Chung-chieh Shan ccshan at post.harvard.edu
Mon Jul 7 14:56:36 EDT 2008

```> class RingTy a b where
>   order :: a -> Integer
>   units :: a -> [b]

> class VectorSpaceTy a b | a - > b where
>   dimension :: a -> Integer
>   basis :: (Field c) => a -> [b c]
>
> where `b' is a vector space over the field `c'.

It looks like you are using the first (of two) type arguments to the
RingTy and VectorSpaceTy type classes as abstract types; in other words,
operations on rings and vector spaces don't really care what the type
"a" is in "RingTy a b" and "VectorSpaceTy a b".  Is that true?

Assuming so, if I may strip away the (extremely sweet) syntactic sugar
afforded by type classes for a moment, what you seem to be doing is to
pass dictionaries of types

data RingTy a b = RingTy {
order :: a -> Integer,
units :: a -> [b] }

data VectorSpaceTy a b = VectorSpaceTy {
dimension :: a -> Integer,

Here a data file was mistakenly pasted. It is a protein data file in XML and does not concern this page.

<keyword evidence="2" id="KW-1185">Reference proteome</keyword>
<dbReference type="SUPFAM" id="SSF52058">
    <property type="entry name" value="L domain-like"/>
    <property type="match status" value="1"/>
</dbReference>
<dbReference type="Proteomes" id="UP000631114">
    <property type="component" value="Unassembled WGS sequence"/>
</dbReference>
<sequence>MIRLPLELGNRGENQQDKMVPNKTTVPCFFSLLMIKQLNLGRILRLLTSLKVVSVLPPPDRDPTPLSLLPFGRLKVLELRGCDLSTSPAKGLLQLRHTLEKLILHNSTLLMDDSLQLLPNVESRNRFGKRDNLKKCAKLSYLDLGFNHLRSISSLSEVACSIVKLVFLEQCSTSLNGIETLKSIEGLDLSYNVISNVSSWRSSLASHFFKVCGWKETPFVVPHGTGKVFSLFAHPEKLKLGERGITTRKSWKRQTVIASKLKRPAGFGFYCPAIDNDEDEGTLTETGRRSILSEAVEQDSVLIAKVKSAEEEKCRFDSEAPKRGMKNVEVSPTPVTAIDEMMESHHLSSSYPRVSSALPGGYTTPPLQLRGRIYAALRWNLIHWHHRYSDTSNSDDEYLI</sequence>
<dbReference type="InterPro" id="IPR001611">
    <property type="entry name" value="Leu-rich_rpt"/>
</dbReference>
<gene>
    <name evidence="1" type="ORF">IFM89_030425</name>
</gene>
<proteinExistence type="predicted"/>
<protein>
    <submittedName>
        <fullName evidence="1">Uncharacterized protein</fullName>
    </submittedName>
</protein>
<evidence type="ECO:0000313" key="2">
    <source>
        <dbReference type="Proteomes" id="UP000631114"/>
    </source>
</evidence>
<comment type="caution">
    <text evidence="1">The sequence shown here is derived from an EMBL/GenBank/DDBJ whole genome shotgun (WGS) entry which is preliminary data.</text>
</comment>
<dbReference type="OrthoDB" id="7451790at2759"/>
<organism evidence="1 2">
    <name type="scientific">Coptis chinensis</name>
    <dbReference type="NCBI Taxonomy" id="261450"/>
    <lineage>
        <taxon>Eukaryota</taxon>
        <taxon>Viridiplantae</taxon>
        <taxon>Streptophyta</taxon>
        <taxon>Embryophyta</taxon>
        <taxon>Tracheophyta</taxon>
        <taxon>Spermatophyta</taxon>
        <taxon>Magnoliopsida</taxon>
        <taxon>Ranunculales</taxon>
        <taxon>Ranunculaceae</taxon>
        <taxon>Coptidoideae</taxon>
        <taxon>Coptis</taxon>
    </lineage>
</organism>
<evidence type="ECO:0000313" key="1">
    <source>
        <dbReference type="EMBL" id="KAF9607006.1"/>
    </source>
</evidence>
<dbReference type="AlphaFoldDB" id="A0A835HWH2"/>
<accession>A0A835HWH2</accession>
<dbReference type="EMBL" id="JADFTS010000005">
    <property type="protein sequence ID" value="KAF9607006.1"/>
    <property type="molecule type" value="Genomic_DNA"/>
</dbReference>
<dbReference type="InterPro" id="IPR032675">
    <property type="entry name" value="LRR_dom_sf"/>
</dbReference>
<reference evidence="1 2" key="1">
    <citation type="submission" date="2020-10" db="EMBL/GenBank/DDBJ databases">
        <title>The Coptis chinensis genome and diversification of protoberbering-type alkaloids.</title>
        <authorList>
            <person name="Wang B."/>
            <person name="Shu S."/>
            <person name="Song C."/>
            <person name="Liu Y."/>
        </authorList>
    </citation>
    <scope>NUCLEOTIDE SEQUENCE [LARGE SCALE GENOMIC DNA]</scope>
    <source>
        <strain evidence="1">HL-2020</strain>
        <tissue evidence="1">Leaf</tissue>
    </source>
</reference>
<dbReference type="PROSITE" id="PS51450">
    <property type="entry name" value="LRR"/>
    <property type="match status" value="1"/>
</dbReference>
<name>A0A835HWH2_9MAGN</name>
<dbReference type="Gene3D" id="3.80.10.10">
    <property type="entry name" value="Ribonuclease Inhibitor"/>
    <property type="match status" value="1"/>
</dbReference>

basis :: forall c. (Field c) => a -> [b c] }

to operations on rings and vector spaces.  Because the type "a" is
abstract, you may as well pass dictionaries of types

data RingTy b = RingTy {
order :: Integer,
units :: [b] }

data VectorSpaceTy b = VectorSpaceTy {
dimension :: Integer,
basis :: forall c. (Field c) => [b c] }

to these operations.  The information that you want computed just
once per ring or per vector space can be defined as lexically scoped
variables where you create these dictionaries in the first place.

To add back the syntactic sugar (i.e., to make the dictionary arguments
implicit) and to make the type system check that elements of different
vector spaces are not confused, you may find Dylan Thurston's technique
useful: http://www.cs.rutgers.edu/~ccshan/prepose/prepose.pdf

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